olumbus Business Solutions (CBS), part of Columbus Communications Jamaica Limited, that also operates Flow, unveiled and showcased its latest portfolio of enterprise class cloud-based systems for local businesses on July 31 at the Knutsford Court Hotel. The CBS team along with international partners Glowpoint, Touch Point and Metaswitch, demonstrated solutions for voice, video conferencing and IT security.
“Our new cloud solutions deliver real benefits to businesses by eliminating the need for capital expenditure to acquire hardware and reducing the total cost of ownership of IT resources,” said John Clear, Vice President of CBS explaining the significant benefits of the solutions. “What makes ours different from all the other cloud solutions available here is that Columbus customers can be completely confident in the capacity, reliability and stability of the network that powers these services.”
This provides the benefits of a multi-functional, feature-rich PBX system without the hardware installation, maintenance and costs that are typically associated with such systems.
This enables real-time, face-to-face communications, saving businesses the time and cost associated with travel for business meetings and training. Columbus’ HD quality video conferencing solution can be used from anywhere securely and openly and allows as many as 50 persons from anywhere in the world to participate. Columbus’ cloud video conferencing can be used from conference rooms, desktops and even mobile devices.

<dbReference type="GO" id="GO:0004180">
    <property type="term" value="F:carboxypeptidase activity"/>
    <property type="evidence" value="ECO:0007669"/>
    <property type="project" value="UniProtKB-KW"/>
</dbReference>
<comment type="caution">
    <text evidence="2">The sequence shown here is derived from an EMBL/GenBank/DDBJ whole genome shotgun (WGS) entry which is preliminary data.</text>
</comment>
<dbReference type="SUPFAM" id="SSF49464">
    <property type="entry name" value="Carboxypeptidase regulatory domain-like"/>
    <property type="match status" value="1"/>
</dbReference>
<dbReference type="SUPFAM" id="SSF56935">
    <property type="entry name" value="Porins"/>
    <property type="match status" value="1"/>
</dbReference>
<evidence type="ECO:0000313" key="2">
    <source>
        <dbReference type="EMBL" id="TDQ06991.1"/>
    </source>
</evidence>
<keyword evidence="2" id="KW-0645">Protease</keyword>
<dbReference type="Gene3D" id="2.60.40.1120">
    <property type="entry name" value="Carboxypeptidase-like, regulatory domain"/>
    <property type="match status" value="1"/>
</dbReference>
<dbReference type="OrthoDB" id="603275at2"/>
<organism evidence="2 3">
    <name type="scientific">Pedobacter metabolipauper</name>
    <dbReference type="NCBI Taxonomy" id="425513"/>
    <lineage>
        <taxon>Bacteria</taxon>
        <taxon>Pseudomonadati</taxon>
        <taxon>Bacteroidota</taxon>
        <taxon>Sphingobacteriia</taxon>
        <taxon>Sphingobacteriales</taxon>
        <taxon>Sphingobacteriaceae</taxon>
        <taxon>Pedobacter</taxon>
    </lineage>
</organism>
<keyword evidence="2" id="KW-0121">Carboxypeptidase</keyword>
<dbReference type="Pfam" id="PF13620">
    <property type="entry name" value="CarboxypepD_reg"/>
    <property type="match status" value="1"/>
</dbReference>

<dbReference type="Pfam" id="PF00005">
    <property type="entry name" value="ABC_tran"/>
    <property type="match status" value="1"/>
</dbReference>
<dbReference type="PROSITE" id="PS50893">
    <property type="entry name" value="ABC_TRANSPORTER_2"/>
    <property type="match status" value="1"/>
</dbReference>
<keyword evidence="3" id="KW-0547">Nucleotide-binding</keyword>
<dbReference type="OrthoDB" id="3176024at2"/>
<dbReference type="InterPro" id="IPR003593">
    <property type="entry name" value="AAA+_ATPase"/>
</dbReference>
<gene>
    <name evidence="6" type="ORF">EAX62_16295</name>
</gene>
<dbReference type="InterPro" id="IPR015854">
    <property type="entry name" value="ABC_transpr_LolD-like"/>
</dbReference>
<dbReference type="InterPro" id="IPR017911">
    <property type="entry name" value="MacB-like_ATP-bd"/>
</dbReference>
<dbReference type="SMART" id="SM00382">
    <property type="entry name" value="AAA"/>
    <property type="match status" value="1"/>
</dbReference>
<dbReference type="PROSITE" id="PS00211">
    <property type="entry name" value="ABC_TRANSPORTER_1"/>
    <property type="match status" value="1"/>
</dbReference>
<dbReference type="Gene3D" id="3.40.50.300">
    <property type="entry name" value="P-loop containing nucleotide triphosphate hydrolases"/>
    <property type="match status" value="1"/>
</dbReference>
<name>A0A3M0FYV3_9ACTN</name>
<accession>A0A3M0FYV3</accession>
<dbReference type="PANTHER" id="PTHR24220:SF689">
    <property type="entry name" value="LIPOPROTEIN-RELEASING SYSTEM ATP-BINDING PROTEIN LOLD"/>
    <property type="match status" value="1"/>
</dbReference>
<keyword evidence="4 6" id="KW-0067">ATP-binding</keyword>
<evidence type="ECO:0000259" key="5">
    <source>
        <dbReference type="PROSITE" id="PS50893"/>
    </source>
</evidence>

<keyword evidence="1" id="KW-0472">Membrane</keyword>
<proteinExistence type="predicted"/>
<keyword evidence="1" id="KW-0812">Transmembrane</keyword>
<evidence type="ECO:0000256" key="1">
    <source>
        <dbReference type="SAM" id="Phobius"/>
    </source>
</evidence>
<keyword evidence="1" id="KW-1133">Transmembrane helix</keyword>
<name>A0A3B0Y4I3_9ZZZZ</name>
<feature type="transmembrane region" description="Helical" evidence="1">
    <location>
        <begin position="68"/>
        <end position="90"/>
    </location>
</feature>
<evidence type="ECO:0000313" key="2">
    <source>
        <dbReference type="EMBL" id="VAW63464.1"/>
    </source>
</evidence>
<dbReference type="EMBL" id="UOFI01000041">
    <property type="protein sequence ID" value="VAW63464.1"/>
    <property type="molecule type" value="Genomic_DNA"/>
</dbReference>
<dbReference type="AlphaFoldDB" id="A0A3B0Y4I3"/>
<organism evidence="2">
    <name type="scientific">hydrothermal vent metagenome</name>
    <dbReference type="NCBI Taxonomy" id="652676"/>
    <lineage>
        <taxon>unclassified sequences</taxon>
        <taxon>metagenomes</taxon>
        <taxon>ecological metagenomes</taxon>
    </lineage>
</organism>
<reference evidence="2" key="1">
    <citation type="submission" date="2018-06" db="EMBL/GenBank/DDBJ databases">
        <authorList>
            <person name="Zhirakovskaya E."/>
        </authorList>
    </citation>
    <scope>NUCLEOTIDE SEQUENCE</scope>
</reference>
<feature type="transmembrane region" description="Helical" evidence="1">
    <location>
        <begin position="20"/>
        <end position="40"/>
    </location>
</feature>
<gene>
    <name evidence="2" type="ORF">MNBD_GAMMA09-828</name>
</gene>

This provides businesses with a solution to manage the confidentiality and integrity of their IT network assets. Protection features include firewall, antivirus and anti-malware, URL filtering, anti-spam and email security.
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[news] The growth of the cloud has been the increased availability of broadband internet services at reducing costs. For the last six years, CBS has been building out its fibre-optic network across the island and delivering internet services to hundreds of companies that are now able to take advantage of cloud and other technology applications for their business operations. Today, CBS is the only company in Jamaica that operates its own end-to-end fibre network to power its cloud solutions. Clear said that this infrastructure enables CBS, with the support of partners Glowpoint, Touch Point and Metaswitch, to deliver the solutions that are scalable to meet the needs of all businesses regardless of size. “Our solutions are robust and rich with features suitable for larger enterprises while still affordable for small and medium sized businesses,” Clear said. Other significant benefits of the Columbus Cloud solutions include protection from obsolescence, since businesses will no longer need to own a considerable inventory of hardware that needs to be replaced every few years. Businesses will also save on human resource costs, since there will be a reduced need for large teams of in-house IT experts to support hardware and software.